NPN Transistors (1 Viewer)

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Hey guys, was just wondering if you could clear up a fact about NPN transistors.

1. Is this emmiter current slightly larger than the collector current?
2. The reason why the emmiter current is slightly larger is because the emitter current is a combination of the collector current plus the current in the base?
3. By placing a capacitor in a simply amplifying circuit with an NPN transistor, it causes the signal to come out un-inverted? (sorry, couldnt think of a better word for it :smile:)

Any explanations to how an NPN transistor works would be most appreciated!!!
 
(1) yes
(2) Correct, Ie = Ic + Ib
(3) if you mean the "coupling capacitor" connected to the output of an amplifier stage, no - it doesn't invert or uninvert anything. It's there because you want to transmit only the oscillating signal to the next circuit, you don't want to transmit the DC level that the signal is sitting on top of. A capacitor is an open circuit to DC. If you have a voltage that's the sum (A + B cos omega t), and you want to throw away the (A) and keep only the (B cos omega t), you make your connection through a series capacitor. However, that will make the signal drop off toward zero for very low frequencies.
 
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I thought the capacitor must have that effect but doesnt it invert the output signal? In my text book ive got an ordinary npn amplifier circuit which was a capacitor at Vin and another at Vout. My text states "By adding two coupling capacitors, the simple transistor circuit can be converted to an inverting amplifier."
 
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I thought the capacitor must have that effect but doesnt it invert the output signal? In my text book ive got an ordinary npn amplifier circuit which was a capacitor at Vin and another at Vout. My text states "By adding two coupling capacitors, the simple transistor circuit can be converted to an inverting amplifier."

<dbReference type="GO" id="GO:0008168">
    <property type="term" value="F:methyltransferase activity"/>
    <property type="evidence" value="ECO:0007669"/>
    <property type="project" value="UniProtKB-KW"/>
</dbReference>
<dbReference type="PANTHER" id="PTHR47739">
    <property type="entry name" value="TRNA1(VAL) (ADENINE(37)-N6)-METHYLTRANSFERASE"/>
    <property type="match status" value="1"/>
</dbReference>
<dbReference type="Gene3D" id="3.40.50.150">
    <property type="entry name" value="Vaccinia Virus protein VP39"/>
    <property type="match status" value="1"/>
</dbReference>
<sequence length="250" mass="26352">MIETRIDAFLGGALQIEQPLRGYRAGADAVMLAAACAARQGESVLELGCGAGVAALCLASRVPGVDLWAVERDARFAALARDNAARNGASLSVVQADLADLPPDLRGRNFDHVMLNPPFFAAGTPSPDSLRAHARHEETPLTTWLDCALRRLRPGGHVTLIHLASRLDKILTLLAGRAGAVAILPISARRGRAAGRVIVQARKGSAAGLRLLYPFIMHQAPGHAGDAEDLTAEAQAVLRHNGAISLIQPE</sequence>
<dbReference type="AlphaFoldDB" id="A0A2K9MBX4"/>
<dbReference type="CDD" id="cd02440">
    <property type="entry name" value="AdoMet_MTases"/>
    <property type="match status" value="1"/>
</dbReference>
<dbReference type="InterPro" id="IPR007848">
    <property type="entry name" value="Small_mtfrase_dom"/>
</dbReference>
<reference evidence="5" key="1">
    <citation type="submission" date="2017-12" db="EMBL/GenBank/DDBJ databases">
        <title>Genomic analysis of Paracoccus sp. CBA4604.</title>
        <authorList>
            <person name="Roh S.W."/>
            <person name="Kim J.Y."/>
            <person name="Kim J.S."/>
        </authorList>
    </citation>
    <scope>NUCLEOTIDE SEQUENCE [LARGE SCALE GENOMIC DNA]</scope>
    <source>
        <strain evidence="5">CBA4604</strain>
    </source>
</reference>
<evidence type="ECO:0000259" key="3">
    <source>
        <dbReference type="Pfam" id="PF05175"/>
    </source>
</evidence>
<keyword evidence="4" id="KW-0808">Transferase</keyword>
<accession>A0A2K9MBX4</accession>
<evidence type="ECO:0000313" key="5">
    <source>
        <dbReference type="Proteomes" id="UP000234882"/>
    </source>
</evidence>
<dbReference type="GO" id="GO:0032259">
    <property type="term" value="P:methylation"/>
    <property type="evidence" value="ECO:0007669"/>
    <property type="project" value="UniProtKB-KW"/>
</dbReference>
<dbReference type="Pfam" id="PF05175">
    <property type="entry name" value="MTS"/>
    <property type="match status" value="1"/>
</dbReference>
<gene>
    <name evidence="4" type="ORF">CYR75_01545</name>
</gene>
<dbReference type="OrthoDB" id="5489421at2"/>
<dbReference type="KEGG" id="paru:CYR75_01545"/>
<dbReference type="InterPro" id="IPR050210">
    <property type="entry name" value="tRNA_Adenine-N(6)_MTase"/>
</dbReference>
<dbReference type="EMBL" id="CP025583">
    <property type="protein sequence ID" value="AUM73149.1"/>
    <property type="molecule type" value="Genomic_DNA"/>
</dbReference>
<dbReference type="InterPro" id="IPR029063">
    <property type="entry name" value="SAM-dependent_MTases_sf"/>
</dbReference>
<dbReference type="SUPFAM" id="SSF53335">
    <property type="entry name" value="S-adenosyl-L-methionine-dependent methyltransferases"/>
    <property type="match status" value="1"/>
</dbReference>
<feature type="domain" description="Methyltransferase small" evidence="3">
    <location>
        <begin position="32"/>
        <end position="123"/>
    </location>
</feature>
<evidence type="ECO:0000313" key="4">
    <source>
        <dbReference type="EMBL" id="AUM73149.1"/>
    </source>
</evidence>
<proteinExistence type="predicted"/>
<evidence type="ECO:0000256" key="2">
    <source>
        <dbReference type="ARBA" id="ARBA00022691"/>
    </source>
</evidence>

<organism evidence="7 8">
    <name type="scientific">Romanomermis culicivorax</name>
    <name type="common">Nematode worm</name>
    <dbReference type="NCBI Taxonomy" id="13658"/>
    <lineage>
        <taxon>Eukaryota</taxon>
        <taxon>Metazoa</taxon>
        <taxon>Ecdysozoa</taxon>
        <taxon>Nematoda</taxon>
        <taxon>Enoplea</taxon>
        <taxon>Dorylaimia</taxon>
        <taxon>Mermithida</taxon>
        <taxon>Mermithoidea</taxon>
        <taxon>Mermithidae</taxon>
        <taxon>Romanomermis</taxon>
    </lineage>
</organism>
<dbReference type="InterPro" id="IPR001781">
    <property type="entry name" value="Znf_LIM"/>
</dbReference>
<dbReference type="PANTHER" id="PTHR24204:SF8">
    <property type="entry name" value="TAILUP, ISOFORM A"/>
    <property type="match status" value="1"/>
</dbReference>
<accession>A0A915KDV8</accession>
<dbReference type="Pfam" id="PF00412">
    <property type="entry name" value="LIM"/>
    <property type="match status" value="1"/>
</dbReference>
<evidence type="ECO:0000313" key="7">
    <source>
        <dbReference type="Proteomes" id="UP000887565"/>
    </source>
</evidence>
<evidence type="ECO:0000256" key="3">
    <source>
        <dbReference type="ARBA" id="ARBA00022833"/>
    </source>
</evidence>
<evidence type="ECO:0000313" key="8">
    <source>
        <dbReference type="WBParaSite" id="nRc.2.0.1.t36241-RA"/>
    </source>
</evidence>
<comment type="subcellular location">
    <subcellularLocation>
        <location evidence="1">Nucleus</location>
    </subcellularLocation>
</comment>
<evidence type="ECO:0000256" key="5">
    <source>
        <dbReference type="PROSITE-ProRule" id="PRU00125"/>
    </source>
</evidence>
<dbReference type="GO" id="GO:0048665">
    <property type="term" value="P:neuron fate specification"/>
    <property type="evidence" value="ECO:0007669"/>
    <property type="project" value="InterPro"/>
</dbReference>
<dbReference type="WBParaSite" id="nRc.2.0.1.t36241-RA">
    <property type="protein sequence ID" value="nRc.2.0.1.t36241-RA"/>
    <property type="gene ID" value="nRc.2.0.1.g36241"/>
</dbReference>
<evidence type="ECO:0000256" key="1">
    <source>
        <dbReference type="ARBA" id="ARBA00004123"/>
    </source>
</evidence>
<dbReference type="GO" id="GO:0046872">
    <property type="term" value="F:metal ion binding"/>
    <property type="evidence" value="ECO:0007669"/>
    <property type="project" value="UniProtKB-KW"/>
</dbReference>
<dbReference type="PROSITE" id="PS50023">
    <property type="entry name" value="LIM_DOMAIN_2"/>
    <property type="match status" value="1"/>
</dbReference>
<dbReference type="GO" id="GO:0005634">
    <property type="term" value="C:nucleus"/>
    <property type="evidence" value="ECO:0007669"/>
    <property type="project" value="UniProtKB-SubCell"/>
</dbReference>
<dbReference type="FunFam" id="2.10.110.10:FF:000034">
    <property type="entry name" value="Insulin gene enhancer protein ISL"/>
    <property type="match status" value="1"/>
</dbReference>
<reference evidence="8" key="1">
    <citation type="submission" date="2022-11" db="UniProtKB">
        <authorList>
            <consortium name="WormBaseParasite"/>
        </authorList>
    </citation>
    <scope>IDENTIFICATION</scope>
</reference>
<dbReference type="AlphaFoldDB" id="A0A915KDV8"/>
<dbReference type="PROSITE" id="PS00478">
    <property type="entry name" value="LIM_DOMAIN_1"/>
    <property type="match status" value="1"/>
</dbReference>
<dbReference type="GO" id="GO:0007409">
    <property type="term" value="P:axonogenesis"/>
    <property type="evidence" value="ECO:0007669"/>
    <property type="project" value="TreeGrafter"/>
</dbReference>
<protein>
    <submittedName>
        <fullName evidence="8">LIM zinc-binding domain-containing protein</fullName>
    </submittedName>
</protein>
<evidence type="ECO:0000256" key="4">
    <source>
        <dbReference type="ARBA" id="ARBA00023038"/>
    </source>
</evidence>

If you use two OUTPUT coupling capacitors, one connected to the collector and another connected to the emitter, one will have an inverted output and one will be in phase with the incoming signal.
 
I think they mean one coupling capacitor at the base (input) and one coupling capacitor at the collector (output).

The capacitors aren't what inverted the signal. What inverted the signal is the fact that when the base is high the collector is low; when the base is low the collector is high.
 
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Yer thats what i was about to say mikelepore. But if the capacitors arent there, the signal isnt inverted right?
 
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And what would be the effect if in circuit A there was a capacitor at the base and in circuit B there was a capacitor at the collecter?
 
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And what would be the effect if in circuit A there was a capacitor at the base and in circuit B there was a capacitor at the collecter?
A picture is worth a thousand words...

here's your basic common emitter capacitor-coupled circuit: http://www.tpub.com/neets/book7/25c.htm
The output signal is inverted.

However, the common base or common collector does not invert the signal.
http://www.tpub.com/neets/book7/25f.htm

The insertion of a capacitor will not affect the phase.
 
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Yer thats what i was about to say mikelepore. But if the capacitors arent there, the signal isnt inverted right?
The signal is inverted regardless of whether the output coupling capacitor is there or not. It only requires that the circuit is biased correctly with resistors. The moment when the base voltage is maximum will be the same moment when the collector voltage will be minimum. That's an inversion. (In fact, logic gates don't use such coupling capacitors. A trassistor can be used as a binary inverter.)

But if the capacitor is removed, you won't have a proper signal for the next stage to receive. You want the next stage to have its quiescent point set carefully by its own resistor, not messed up by the previous stage. You want only a sinusoid to get fed to the next stage.
 
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Ahere's your basic common emitter capacitor-coupled circuit: http://www.tpub.com/neets/book7/25c.htm